Green, who lost her parents young, was raised by her aunt and uncle. While still at school, her aunt died from cancer, and three months later her uncle was diagnosed with cancer, too. Green went on to earn her degree in physics at Alabama A&M University, being crowned Homecoming Queen while she was at it, before going on full scholarship to University of Alabama in Birmingham to earn her Masters and Ph.D. There Green would become the first to work out how to deliver nanoparticles into cancer cells exclusively, so that a laser could be used to remove them, and then successfully carry out her treatment on living animals.

As she takes on her growing responsibilities, Green still makes time to speak at schools, Boys & Girls Clubs and other youth events. “Young black girls don’t see those role models (scientists) as often as they see Beyonce or Nicki Minaj,” says Green. “It’s important to know that our brains are capable of more.”

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May 30, 2019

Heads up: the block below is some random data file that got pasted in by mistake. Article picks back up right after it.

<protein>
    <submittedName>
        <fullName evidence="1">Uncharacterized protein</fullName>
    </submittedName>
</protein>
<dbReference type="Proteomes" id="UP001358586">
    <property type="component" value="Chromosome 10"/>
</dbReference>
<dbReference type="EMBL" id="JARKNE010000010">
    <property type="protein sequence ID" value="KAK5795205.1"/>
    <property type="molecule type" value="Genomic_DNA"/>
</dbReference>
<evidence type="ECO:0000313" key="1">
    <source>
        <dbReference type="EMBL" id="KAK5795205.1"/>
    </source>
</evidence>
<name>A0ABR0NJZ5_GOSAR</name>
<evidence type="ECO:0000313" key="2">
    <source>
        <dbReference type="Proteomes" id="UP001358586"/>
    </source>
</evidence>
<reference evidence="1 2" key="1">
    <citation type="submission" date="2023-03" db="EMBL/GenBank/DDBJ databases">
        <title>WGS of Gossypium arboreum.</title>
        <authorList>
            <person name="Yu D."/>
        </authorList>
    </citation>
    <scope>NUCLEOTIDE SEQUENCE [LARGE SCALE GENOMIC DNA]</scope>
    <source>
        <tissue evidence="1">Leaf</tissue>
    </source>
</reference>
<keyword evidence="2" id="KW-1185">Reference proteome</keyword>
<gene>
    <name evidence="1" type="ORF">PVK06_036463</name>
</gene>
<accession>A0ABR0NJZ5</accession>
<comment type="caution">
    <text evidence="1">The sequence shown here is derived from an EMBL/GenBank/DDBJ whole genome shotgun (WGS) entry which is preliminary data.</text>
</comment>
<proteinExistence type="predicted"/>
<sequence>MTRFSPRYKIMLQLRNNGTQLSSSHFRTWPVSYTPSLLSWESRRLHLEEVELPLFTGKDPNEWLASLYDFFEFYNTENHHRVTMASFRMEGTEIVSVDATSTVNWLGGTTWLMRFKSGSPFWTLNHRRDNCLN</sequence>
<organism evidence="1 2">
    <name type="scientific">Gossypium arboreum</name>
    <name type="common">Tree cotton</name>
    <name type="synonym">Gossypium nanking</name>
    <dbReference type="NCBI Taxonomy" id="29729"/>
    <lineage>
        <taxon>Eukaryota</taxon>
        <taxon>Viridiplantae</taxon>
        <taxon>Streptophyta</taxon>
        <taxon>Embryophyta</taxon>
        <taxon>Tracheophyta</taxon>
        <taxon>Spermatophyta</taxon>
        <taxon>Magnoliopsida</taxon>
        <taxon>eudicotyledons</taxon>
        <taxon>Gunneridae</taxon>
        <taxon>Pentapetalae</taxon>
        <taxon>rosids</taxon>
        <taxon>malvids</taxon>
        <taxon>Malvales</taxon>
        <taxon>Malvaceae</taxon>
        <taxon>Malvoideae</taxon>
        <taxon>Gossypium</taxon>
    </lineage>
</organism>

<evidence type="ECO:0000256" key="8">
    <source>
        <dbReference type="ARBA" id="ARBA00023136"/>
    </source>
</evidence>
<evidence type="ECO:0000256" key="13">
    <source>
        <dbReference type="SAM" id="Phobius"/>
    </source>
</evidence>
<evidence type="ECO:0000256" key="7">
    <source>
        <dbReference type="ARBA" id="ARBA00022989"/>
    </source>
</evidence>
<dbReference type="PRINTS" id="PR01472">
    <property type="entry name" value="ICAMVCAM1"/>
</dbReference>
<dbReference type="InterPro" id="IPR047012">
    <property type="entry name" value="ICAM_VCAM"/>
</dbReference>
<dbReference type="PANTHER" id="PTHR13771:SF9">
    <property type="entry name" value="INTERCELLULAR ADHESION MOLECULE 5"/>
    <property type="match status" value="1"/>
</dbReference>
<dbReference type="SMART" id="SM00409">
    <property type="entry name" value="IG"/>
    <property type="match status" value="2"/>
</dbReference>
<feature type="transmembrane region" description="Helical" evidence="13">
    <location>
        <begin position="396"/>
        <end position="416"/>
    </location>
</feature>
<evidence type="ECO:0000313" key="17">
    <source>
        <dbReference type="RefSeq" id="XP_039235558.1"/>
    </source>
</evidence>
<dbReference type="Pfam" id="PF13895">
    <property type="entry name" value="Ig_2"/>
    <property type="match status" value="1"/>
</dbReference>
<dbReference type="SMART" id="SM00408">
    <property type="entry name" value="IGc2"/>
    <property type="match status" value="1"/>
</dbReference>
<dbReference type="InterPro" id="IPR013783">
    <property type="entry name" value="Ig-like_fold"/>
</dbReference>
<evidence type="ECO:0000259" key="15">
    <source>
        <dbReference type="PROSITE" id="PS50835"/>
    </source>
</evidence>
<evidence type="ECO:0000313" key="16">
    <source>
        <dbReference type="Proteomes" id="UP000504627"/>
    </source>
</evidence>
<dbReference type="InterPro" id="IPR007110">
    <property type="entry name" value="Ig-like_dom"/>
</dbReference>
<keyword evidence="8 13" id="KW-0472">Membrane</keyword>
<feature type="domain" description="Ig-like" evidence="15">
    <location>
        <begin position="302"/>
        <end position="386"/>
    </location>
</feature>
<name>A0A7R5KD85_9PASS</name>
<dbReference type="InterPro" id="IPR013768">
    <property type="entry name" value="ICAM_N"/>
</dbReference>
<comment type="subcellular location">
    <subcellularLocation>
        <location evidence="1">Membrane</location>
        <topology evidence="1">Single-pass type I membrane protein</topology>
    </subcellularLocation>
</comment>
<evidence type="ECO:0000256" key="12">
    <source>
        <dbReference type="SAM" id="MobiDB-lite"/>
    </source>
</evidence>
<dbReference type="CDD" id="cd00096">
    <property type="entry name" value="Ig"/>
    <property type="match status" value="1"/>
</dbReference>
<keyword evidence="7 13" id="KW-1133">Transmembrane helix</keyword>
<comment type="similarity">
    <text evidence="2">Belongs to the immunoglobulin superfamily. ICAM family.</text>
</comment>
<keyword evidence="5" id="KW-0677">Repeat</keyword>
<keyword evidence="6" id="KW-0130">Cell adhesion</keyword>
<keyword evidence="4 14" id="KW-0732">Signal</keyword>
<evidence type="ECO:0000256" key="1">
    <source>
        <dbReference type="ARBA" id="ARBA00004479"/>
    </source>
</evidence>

ideaXme — Patricia Weltin — Founder — Beyond the Diagnosis

Posted by in categories: aging, architecture, biotech/medical, business, DNA, economics, education, finance, genetics, health

May 29, 2019

AI Film “Do You Trust This Computer” Director Chris Paine on Artificial Intelligence

Posted by in categories: education, Elon Musk, Ray Kurzweil, robotics/AI

My guest today is Chris Paine, director of the AI documentary film “Do You Trust This Computer?” and previously the documentary “Who Killed the Electric Car?”. The new film is a powerful examination of artificial intelligence centered around insights from the most high-profile thinkers on the subject, including Elon Musk, Stuart Russell, Max Tegmark, Ray Kurzweil, Andrew Ng, Westworld creator Jonathan Nolan and many more. Chris set out to ask these leaders in the field “what scares smart people about AI”, and they did not hold back.